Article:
Urge both your U.S. Senators to protect the Great Lakes against Canadian radioactive waste dumping!
Would you bury poison beside your well? So asks the group Stop the Great Lakes Nuclear Dump (STGLND), comprised of residents who live near Ontario Power Generation’s (OPG) Bruce Nuclear Generating Station (BNGS) in Kincardine, on Ontario’s Lake Huron shore, just over 50 miles from Michigan. With nine atomic reactors on site, BNGS is the largest nuclear power plant on Earth. Since 2002, OPG has schemed to bury Ontario’s so-called “low-,” and highly radioactive “intermediate-,” level nuclear wastes, from 20 reactors across the province, at BNGS, less than a mile from the Lake Huron shore. A large U.S.-Canadian environmental coalition, including Beyond Nuclear, has fought hard for two decades to block the insane proposal. On Jan. 31, the very nearby Saugeen Ojibwe (First) Nation will hold a referendum on whether to accept OPG’s offer of $150 million, in exchange for SON agreeing to “host” this DGR (short for Deep Geologic Repository; opponents sarcastically call it a DUD, short for Deep Underground Dump). But in early December, Canada’s Nuclear Waste Management Organization, comprised of three nuclear utilities and dominated by OPG, named three finalist sites, all in Ontario, still under consideration to become the country’s high-level radioactive waste dump, for irradiated nuclear fuel from 22 reactors. Two — Huron-Kinloss and South Bruce — are only 20 miles or so from BNGS, still near Lake Huron. The third, Ignace, is 150 miles northwest of Lake Superior. In response, a bipartisan group of State of Michigan legislators has pushed back with a resolution opposing Great Lakes shoreline radioactive waste dumping. So too has a bicameral, bipartisan U.S. congressional caucus. In Congress, S. Res. 470, A resolution expressing the sense of the Senate that the President and the Secretary of State should ensure that the Government of Canada does not permanently store nuclear waste in the Great Lakes Basin, has been introduced. It already has seven co-sponsors, thus far all Democrats and seven from six Great Lakes States. Urge both your U.S. Senators to help protect the precious Great Lakes, 21% of the world’s surface fresh water and 84% of North America’s, drinking water supply for 40 million people, by co-sponsoring S. Res. 470. You can reach your U.S. Senators’ D.C. offices, via the Capitol Switchboard, at (202) 224-3121.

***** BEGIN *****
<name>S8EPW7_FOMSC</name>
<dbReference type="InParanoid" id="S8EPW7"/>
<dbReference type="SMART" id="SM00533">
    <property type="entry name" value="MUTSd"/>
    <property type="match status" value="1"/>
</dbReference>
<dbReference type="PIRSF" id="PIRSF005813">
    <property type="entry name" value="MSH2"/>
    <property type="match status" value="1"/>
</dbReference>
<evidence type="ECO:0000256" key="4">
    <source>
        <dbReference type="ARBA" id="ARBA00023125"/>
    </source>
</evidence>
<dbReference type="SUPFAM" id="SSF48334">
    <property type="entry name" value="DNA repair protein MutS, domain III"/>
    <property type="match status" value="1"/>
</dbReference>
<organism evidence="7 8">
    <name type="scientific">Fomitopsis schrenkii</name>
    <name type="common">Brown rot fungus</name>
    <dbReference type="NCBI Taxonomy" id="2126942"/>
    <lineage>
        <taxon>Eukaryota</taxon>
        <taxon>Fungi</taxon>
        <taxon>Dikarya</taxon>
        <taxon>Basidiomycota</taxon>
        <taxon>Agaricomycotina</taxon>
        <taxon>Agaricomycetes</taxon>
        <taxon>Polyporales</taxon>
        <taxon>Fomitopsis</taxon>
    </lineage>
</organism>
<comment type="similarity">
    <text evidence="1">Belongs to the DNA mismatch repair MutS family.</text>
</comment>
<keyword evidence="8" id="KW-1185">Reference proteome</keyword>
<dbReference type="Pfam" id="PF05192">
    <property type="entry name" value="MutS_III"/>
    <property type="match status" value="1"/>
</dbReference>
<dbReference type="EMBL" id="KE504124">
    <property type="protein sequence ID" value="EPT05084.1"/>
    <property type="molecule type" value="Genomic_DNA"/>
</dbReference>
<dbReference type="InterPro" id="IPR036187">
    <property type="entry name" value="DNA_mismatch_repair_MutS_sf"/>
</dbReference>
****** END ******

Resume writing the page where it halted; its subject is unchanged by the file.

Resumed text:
Follow up :
Saugeen Ojibway Nation votes no on deep geologic repository at Bruce Power
By Adam BellJanuary 31, 2020 10:13pmhttps://blackburnnews.com/midwestern-ontario/2020/01/31/saugeen-ojibway-nation-votes-no-deep-geologic-repository-bruce-power/
Members of the Saugeen Ojibway Nation have voted against a proposal to host a deep geologic repository at Bruce Power.
Out of 1,232 total votes, just 170 voted “yes”, while 1,058 voted “no”, with four spoiled ballots.
In a release, Chief Lester Anoquot says “This vote was a historic milestone and momentous victory for our People. We worked for many years for our right to exercise jurisdiction in our Territory and the free, prior and informed consent of our People will be recognized”.
Ontario Power Generation spokesperson Fred Kuntz says “OPG respects the decision of the SON community. We followed SON’s process. So we will uphold our 2013 commitment not to proceed with the DGR at the Bruce site without their support, and now we will move forward to develop an alternate solution”.
He noted “We’ll explore other options and engage with key stakeholders to develop an alternate site selection process. Any new process is going to include engagement with indigenous people, as well as interested municipalities”.
When asked what the way forward is for Ontario Power Generation right now, Kuntz said “now we are able to move forward with other options”.
Kim George, who organized a protest by 50 members of Saugeen Ojibway Nation on Wednesday, says “I’m so happy that it’s a no, a resounding no. The people have spoke loud and clear, and it’s a no”. This effects all people along the Great Lakes basin. Millions of people drink from that water, and to have the DGR, along with the plant, we can’t do anything about the plant right now, but there was something we could do about the DGR, and yes we’ve spoken, and we said no”.